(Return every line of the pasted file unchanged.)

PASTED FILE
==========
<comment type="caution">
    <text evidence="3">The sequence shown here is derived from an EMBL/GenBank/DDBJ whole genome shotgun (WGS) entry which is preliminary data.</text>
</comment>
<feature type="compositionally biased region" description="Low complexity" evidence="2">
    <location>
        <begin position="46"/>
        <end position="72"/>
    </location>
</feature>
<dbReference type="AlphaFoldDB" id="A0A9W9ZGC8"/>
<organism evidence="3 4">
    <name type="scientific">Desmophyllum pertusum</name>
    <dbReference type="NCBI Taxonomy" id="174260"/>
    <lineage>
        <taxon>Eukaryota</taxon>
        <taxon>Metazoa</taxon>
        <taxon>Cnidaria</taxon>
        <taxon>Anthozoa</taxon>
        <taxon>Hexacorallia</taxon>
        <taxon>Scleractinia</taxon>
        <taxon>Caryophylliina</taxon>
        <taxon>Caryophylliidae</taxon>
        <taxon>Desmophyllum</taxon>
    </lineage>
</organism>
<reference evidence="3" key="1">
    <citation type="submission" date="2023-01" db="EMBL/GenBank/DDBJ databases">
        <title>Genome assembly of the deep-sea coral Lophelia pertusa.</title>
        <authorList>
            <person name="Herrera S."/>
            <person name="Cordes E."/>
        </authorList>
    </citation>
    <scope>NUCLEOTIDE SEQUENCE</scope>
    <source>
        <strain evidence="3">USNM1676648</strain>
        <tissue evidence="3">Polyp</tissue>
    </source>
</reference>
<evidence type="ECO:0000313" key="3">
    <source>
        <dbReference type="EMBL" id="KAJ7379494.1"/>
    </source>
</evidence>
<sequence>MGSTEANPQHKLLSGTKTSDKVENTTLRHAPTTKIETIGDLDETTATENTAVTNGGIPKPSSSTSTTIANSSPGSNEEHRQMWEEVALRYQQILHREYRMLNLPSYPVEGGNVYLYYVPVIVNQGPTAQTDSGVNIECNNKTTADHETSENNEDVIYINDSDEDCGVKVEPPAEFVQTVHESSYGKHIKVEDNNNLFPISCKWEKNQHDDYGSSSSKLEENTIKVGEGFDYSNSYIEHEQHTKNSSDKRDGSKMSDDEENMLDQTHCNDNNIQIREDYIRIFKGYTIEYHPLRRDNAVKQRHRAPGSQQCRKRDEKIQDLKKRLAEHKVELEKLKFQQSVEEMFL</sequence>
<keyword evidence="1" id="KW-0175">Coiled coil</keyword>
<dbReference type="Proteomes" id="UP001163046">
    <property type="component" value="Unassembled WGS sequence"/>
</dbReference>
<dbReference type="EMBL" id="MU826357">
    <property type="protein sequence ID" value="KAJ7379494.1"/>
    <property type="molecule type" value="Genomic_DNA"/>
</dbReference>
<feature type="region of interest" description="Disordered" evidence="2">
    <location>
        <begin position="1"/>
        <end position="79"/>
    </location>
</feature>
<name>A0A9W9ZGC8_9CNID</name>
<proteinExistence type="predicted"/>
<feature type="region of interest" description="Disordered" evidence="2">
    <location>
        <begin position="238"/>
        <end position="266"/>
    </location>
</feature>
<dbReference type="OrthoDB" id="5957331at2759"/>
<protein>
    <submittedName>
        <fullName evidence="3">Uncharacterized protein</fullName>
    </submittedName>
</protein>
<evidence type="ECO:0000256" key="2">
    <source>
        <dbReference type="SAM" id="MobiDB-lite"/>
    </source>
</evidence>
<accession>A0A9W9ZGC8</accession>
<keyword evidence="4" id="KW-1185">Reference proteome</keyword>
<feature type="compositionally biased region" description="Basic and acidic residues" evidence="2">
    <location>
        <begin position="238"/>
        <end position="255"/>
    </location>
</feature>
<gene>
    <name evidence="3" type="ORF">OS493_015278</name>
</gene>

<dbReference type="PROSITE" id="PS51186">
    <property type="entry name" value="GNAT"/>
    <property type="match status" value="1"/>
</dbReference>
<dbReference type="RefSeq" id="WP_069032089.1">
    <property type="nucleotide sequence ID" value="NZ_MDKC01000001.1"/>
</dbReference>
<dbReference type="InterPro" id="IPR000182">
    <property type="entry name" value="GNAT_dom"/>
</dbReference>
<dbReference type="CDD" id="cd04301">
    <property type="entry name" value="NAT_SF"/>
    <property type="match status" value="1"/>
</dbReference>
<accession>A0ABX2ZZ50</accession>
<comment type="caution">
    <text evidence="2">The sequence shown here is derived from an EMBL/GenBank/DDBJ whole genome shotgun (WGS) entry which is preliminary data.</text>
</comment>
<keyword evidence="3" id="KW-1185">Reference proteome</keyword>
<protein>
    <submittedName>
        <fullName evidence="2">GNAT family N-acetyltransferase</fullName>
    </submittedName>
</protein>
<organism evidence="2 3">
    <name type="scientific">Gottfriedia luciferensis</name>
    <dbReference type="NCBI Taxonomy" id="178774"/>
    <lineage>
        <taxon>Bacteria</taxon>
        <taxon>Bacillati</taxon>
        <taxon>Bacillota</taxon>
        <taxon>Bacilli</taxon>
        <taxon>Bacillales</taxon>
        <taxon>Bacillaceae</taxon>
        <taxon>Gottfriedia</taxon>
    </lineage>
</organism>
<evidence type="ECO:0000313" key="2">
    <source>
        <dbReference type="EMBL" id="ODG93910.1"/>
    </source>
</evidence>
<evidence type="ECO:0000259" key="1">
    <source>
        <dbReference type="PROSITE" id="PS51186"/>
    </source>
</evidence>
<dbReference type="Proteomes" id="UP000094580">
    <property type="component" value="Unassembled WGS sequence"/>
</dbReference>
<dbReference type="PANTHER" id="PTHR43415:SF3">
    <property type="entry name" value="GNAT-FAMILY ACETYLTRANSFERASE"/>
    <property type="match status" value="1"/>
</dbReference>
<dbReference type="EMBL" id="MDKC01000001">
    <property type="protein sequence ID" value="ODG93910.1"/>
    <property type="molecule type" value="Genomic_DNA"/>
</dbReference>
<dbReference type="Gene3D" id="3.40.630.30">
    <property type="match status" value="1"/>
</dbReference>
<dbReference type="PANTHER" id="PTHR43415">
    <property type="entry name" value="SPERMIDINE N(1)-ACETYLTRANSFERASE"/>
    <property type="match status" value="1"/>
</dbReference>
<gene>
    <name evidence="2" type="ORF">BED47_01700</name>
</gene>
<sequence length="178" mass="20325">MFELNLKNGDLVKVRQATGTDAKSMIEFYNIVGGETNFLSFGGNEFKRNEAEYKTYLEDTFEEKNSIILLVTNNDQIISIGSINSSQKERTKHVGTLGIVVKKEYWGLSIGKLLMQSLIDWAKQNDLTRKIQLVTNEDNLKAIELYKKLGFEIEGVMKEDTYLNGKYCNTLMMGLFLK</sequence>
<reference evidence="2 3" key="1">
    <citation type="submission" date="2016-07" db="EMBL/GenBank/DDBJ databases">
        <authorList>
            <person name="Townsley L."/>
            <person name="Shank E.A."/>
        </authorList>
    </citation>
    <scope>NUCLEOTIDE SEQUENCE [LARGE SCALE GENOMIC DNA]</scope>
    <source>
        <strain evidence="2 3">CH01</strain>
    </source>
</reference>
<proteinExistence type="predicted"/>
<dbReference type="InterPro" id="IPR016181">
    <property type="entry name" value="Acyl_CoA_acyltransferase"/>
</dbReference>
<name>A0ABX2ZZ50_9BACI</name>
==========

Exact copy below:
<comment type="caution">
    <text evidence="3">The sequence shown here is derived from an EMBL/GenBank/DDBJ whole genome shotgun (WGS) entry which is preliminary data.</text>
</comment>
<feature type="compositionally biased region" description="Low complexity" evidence="2">
    <location>
        <begin position="46"/>
        <end position="72"/>
    </location>
</feature>
<dbReference type="AlphaFoldDB" id="A0A9W9ZGC8"/>
<organism evidence="3 4">
    <name type="scientific">Desmophyllum pertusum</name>
    <dbReference type="NCBI Taxonomy" id="174260"/>
    <lineage>
        <taxon>Eukaryota</taxon>
        <taxon>Metazoa</taxon>
        <taxon>Cnidaria</taxon>
        <taxon>Anthozoa</taxon>
        <taxon>Hexacorallia</taxon>
        <taxon>Scleractinia</taxon>
        <taxon>Caryophylliina</taxon>
        <taxon>Caryophylliidae</taxon>
        <taxon>Desmophyllum</taxon>
    </lineage>
</organism>
<reference evidence="3" key="1">
    <citation type="submission" date="2023-01" db="EMBL/GenBank/DDBJ databases">
        <title>Genome assembly of the deep-sea coral Lophelia pertusa.</title>
        <authorList>
            <person name="Herrera S."/>
            <person name="Cordes E."/>
        </authorList>
    </citation>
    <scope>NUCLEOTIDE SEQUENCE</scope>
    <source>
        <strain evidence="3">USNM1676648</strain>
        <tissue evidence="3">Polyp</tissue>
    </source>
</reference>
<evidence type="ECO:0000313" key="3">
    <source>
        <dbReference type="EMBL" id="KAJ7379494.1"/>
    </source>
</evidence>
<sequence>MGSTEANPQHKLLSGTKTSDKVENTTLRHAPTTKIETIGDLDETTATENTAVTNGGIPKPSSSTSTTIANSSPGSNEEHRQMWEEVALRYQQILHREYRMLNLPSYPVEGGNVYLYYVPVIVNQGPTAQTDSGVNIECNNKTTADHETSENNEDVIYINDSDEDCGVKVEPPAEFVQTVHESSYGKHIKVEDNNNLFPISCKWEKNQHDDYGSSSSKLEENTIKVGEGFDYSNSYIEHEQHTKNSSDKRDGSKMSDDEENMLDQTHCNDNNIQIREDYIRIFKGYTIEYHPLRRDNAVKQRHRAPGSQQCRKRDEKIQDLKKRLAEHKVELEKLKFQQSVEEMFL</sequence>
<keyword evidence="1" id="KW-0175">Coiled coil</keyword>
<dbReference type="Proteomes" id="UP001163046">
    <property type="component" value="Unassembled WGS sequence"/>
</dbReference>
<dbReference type="EMBL" id="MU826357">
    <property type="protein sequence ID" value="KAJ7379494.1"/>
    <property type="molecule type" value="Genomic_DNA"/>
</dbReference>
<feature type="region of interest" description="Disordered" evidence="2">
    <location>
        <begin position="1"/>
        <end position="79"/>
    </location>
</feature>
<name>A0A9W9ZGC8_9CNID</name>
<proteinExistence type="predicted"/>
<feature type="region of interest" description="Disordered" evidence="2">
    <location>
        <begin position="238"/>
        <end position="266"/>
    </location>
</feature>
<dbReference type="OrthoDB" id="5957331at2759"/>
<protein>
    <submittedName>
        <fullName evidence="3">Uncharacterized protein</fullName>
    </submittedName>
</protein>
<evidence type="ECO:0000256" key="2">
    <source>
        <dbReference type="SAM" id="MobiDB-lite"/>
    </source>
</evidence>
<accession>A0A9W9ZGC8</accession>
<keyword evidence="4" id="KW-1185">Reference proteome</keyword>
<feature type="compositionally biased region" description="Basic and acidic residues" evidence="2">
    <location>
        <begin position="238"/>
        <end position="255"/>
    </location>
</feature>
<gene>
    <name evidence="3" type="ORF">OS493_015278</name>
</gene>

<dbReference type="PROSITE" id="PS51186">
    <property type="entry name" value="GNAT"/>
    <property type="match status" value="1"/>
</dbReference>
<dbReference type="RefSeq" id="WP_069032089.1">
    <property type="nucleotide sequence ID" value="NZ_MDKC01000001.1"/>
</dbReference>
<dbReference type="InterPro" id="IPR000182">
    <property type="entry name" value="GNAT_dom"/>
</dbReference>
<dbReference type="CDD" id="cd04301">
    <property type="entry name" value="NAT_SF"/>
    <property type="match status" value="1"/>
</dbReference>
<accession>A0ABX2ZZ50</accession>
<comment type="caution">
    <text evidence="2">The sequence shown here is derived from an EMBL/GenBank/DDBJ whole genome shotgun (WGS) entry which is preliminary data.</text>
</comment>
<keyword evidence="3" id="KW-1185">Reference proteome</keyword>
<protein>
    <submittedName>
        <fullName evidence="2">GNAT family N-acetyltransferase</fullName>
    </submittedName>
</protein>
<organism evidence="2 3">
    <name type="scientific">Gottfriedia luciferensis</name>
    <dbReference type="NCBI Taxonomy" id="178774"/>
    <lineage>
        <taxon>Bacteria</taxon>
        <taxon>Bacillati</taxon>
        <taxon>Bacillota</taxon>
        <taxon>Bacilli</taxon>
        <taxon>Bacillales</taxon>
        <taxon>Bacillaceae</taxon>
        <taxon>Gottfriedia</taxon>
    </lineage>
</organism>
<evidence type="ECO:0000313" key="2">
    <source>
        <dbReference type="EMBL" id="ODG93910.1"/>
    </source>
</evidence>
<evidence type="ECO:0000259" key="1">
    <source>
        <dbReference type="PROSITE" id="PS51186"/>
    </source>
</evidence>
<dbReference type="Proteomes" id="UP000094580">
    <property type="component" value="Unassembled WGS sequence"/>
</dbReference>
<dbReference type="PANTHER" id="PTHR43415:SF3">
    <property type="entry name" value="GNAT-FAMILY ACETYLTRANSFERASE"/>
    <property type="match status" value="1"/>
</dbReference>
<dbReference type="EMBL" id="MDKC01000001">
    <property type="protein sequence ID" value="ODG93910.1"/>
    <property type="molecule type" value="Genomic_DNA"/>
</dbReference>
<dbReference type="Gene3D" id="3.40.630.30">
    <property type="match status" value="1"/>
</dbReference>
<dbReference type="PANTHER" id="PTHR43415">
    <property type="entry name" value="SPERMIDINE N(1)-ACETYLTRANSFERASE"/>
    <property type="match status" value="1"/>
</dbReference>
<gene>
    <name evidence="2" type="ORF">BED47_01700</name>
</gene>
<sequence length="178" mass="20325">MFELNLKNGDLVKVRQATGTDAKSMIEFYNIVGGETNFLSFGGNEFKRNEAEYKTYLEDTFEEKNSIILLVTNNDQIISIGSINSSQKERTKHVGTLGIVVKKEYWGLSIGKLLMQSLIDWAKQNDLTRKIQLVTNEDNLKAIELYKKLGFEIEGVMKEDTYLNGKYCNTLMMGLFLK</sequence>
<reference evidence="2 3" key="1">
    <citation type="submission" date="2016-07" db="EMBL/GenBank/DDBJ databases">
        <authorList>
            <person name="Townsley L."/>
            <person name="Shank E.A."/>
        </authorList>
    </citation>
    <scope>NUCLEOTIDE SEQUENCE [LARGE SCALE GENOMIC DNA]</scope>
    <source>
        <strain evidence="2 3">CH01</strain>
    </source>
</reference>
<proteinExistence type="predicted"/>
<dbReference type="InterPro" id="IPR016181">
    <property type="entry name" value="Acyl_CoA_acyltransferase"/>
</dbReference>
<name>A0ABX2ZZ50_9BACI</name>